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How do I store an ASCII character to a "char" literal?

The ASCII character I want to use for my special character is the File Separator symbol:

Decimal: 028
Octal: 034
Hex: 01C
Binary: 00011100

// This works in C/C++, but not C#:
static const char FS = 0x1C; // File Separator
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Note: there is no such thing as unmanaged C#. – ChaosPandion Jan 6 '10 at 21:46
Chaos: Yes there is: – Noon Silk Jan 6 '10 at 21:50
It is still managed. You can just do unsafe things. – ChaosPandion Jan 6 '10 at 21:52
@Chaos: That was just the best way I knew how to explain my situation. Not knowing it was a simple cast, I was thinking there was something funky I had to do to get it to work (like 'char FS = Convert.ToChar(char.GetType(funky-funk#8));') without having to call an 'unsafe' block. Is there a better word for what I wanted besides 'managed'? – jp2code Jan 8 '10 at 14:56
No, your question was just dealing with the syntactic differences between C++ and C#. – ChaosPandion Jan 8 '10 at 15:13
up vote 4 down vote accepted

I would imagine '\u001C' would work.

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Changed this to my answer today, because I see that this is the version I actually use. Thanks Marc. BTW: Dig the festive Avatar. I can't seem to get my Gravatar to change. Every time I've tried in the past, my Avatar reverts so some SO Assigned generic. – jp2code Jan 3 '13 at 16:11

The static modifier is not necessary and you have to explicitly cast your int to a char.

const char FS = (char)0x1C;
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Thanks. I guess it was so simple, I didn't even think about the cast. – jp2code Jan 6 '10 at 21:47

const char FS = '\x1C';

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The \x escape sequence is pure evil - at least for strings. For instance, the difference between "\x9Bad Compiler" and "\x9Good compiler" is pretty hard to spot. Not so bad for a single char though, I guess. I'd still use \u001c myself though. – Jon Skeet Jan 6 '10 at 21:47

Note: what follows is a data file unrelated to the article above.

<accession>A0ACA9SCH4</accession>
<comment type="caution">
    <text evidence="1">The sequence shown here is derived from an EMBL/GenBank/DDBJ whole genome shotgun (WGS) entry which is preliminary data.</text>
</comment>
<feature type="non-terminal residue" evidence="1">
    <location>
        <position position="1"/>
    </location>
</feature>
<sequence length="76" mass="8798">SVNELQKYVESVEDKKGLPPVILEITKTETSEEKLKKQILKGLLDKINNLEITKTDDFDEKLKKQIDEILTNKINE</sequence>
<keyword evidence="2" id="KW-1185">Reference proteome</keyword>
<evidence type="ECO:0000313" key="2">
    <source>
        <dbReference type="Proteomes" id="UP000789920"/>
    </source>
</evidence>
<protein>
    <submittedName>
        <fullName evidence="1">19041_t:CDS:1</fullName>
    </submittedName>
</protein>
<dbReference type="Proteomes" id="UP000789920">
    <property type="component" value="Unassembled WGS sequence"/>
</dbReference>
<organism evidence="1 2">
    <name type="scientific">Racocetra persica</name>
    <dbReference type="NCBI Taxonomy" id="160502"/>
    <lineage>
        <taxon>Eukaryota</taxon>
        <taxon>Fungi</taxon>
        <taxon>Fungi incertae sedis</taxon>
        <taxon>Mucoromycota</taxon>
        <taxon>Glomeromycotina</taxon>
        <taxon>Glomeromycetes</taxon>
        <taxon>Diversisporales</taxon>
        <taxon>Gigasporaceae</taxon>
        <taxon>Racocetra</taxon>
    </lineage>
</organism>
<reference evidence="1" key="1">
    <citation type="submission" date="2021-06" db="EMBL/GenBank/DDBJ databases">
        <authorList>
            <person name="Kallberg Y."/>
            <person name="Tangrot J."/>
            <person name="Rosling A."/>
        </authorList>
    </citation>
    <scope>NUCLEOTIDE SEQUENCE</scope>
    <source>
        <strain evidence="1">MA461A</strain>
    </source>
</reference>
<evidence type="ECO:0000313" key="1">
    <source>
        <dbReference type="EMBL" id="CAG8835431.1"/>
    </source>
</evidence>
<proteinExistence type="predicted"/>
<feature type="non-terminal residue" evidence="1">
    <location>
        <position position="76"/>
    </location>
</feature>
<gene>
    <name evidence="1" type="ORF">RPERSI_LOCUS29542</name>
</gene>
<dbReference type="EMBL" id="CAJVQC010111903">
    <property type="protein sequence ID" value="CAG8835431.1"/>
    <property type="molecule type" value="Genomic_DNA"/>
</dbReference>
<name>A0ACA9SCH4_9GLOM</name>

ChaosPandion got it first. I had tried using '\1C', but that didn't work. Thanks! – jp2code Jan 6 '10 at 21:48
@Jon Skeet: But you can just as easily use \x with four digits as you can \u with four digits. For instance "\x0009Bad Compiler" would compile the same as "\u0009Bad Compiler". And \x is more convenient for char literals, since you don't have to use all four digits. For strings it can be tricky if you're not careful, as you point out. But if there's no ambiguity (say there's no alphanumeric after the sequence), then I still prefer \x. By the way, I strongly object to the use of the word evil to mean "a tricky or dangerous construct". – P Daddy Jan 6 '10 at 21:55
So I'm evil. I jaywalk, I double-dip, I use \x. Mwa-ha-ha!!! Seriously though, once you run headfirst into this once or twice, you won't ever make the same mistake again. Considering the fun of debugging such an issue, the brain will have a dedicated lobe just for that. – Seva Alekseyev Jan 6 '10 at 21:59

Be careful with encodings if you're going to be writing this to a stream; .NET's characters and strings are UTF-16 encoded, so that will actually be written as 001C (or 1C00, depending on endianness; I don't remember which). You can avoid this problem by specifying the appropriate encoding when opening the stream.

Edit: Actually, this isn't the case! Having just tested it, the default behaviour for StreamWriter et al is to use the system's current ANSI code page (usually ISO-8859-1), so it does in fact get written in the expected 8-bit format. This will, of course, give unexpected results for non-ANSI characters.

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@Inquisitor: Would Jon Skeet's and Marc Gravell's suggestion of using '\u001C' prevent UTF-16 streams slips? – jp2code Jan 6 '10 at 22:07
@jp2code: I was actually wrong, so never mind :) However, no, the way in which the character is assigned won't affect how it's written to streams. – Will Vousden Jan 6 '10 at 22:57

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